Sometimes this Mom on the Run gets it right.
I have a 10-year-old daughter, known here as Sporty Daughter, who is a reluctant reader. She was reading by the end of kindergarten, right on schedule. While her older sister (Crafty Daughter) at 5-6-7 years old devoured books, Highlights Magazine, and the comics, my middle daughter would read in school and at homework time, but never on her own. We tried everything to encourage her to read. We entered what I like to called the Subject Reading Phase — I would look through the Scholastic Book Order form and look for books dealing with subjects that she was interested in. So, we had the Dog phase, the Puppy phase, the Horse phase, the Hannah Montana/Mary Kate and Ashley/any other TV series-related book phase. Basically I tried everything I could to encourage and cajole her to read. In spite of everything I did all she wanted to do was reread the Junie B. Jones series by Barbara Rose Parks.
In desperation and as a result of issues of focus at school, we had her tested by an educational psychologist. The two mornings of testing was very rigorous for an 8-year-old, but we needed answers that the school could not provide for us. In many school systems a child has to be extremely below or above average for staff to do anything. Those in the middle percentiles are a forgotten group…I will expand on my frustrations on this subject in another post.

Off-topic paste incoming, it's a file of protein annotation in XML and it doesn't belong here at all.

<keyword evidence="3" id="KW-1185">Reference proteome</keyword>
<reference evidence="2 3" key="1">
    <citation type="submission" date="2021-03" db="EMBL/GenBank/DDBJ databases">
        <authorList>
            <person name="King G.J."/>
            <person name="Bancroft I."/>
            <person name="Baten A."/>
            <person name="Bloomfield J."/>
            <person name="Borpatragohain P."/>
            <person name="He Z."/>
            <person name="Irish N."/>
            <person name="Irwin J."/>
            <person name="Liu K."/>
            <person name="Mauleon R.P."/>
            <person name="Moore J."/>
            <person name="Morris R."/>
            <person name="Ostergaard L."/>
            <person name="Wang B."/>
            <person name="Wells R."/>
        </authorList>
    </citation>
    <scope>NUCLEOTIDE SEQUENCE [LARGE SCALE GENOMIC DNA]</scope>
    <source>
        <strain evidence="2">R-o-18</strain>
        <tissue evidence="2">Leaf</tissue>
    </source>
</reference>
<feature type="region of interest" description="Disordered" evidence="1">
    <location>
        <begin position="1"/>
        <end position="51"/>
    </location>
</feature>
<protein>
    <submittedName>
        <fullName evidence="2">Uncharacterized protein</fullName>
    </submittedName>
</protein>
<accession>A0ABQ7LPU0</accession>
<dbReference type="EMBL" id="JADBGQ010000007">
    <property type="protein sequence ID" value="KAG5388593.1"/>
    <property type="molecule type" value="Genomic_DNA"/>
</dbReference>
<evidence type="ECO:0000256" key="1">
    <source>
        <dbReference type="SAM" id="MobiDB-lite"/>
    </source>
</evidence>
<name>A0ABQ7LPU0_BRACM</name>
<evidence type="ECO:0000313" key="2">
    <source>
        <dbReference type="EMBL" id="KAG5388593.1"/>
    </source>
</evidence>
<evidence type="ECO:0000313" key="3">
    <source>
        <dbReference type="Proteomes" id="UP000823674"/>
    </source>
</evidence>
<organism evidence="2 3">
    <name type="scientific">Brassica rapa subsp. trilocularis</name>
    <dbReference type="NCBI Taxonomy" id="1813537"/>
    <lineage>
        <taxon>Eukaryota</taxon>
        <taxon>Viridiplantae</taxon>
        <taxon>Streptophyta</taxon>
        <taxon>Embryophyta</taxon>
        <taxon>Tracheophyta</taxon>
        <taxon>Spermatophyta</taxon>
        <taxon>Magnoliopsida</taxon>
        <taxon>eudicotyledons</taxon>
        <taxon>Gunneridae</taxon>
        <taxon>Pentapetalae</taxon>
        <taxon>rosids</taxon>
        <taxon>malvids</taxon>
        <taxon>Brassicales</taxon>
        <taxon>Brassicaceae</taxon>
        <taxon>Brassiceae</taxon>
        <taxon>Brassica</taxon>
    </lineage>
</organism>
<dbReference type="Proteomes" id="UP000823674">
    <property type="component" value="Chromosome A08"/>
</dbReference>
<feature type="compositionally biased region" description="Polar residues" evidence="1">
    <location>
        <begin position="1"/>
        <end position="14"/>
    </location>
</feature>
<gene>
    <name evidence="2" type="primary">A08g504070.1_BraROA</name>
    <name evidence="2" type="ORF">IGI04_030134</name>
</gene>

With a diagnosis of mild ADHD, she entered 4th grade and within in one month of taking medication (a low dose) she was reading books like we had never seen before. She found the Alice series of books by Phyllis Reynolds Naylor. She met and exceeded her reading goals that year. We were so proud of her. This summer I looked around for another series for her to read. She was drifting back to rereading the Alice books and I wanted to find something else for her.
One day I found the preteen section at Borders. I saw a book about the Beacon Street Girls. The books deal with normal girls in a modern day school dealing with problems of school work, divorce, bullying. All topics of interest to preteen girls who are just beginning to see the great big world outside the cozy confines of childhood. The books are appropriate for ages 9 through 13.
My daughter started the first book three days ago and has not put it down. She is excited to read and I am excited to have found something fun and worthwhile for her to read. For more information on this series, see: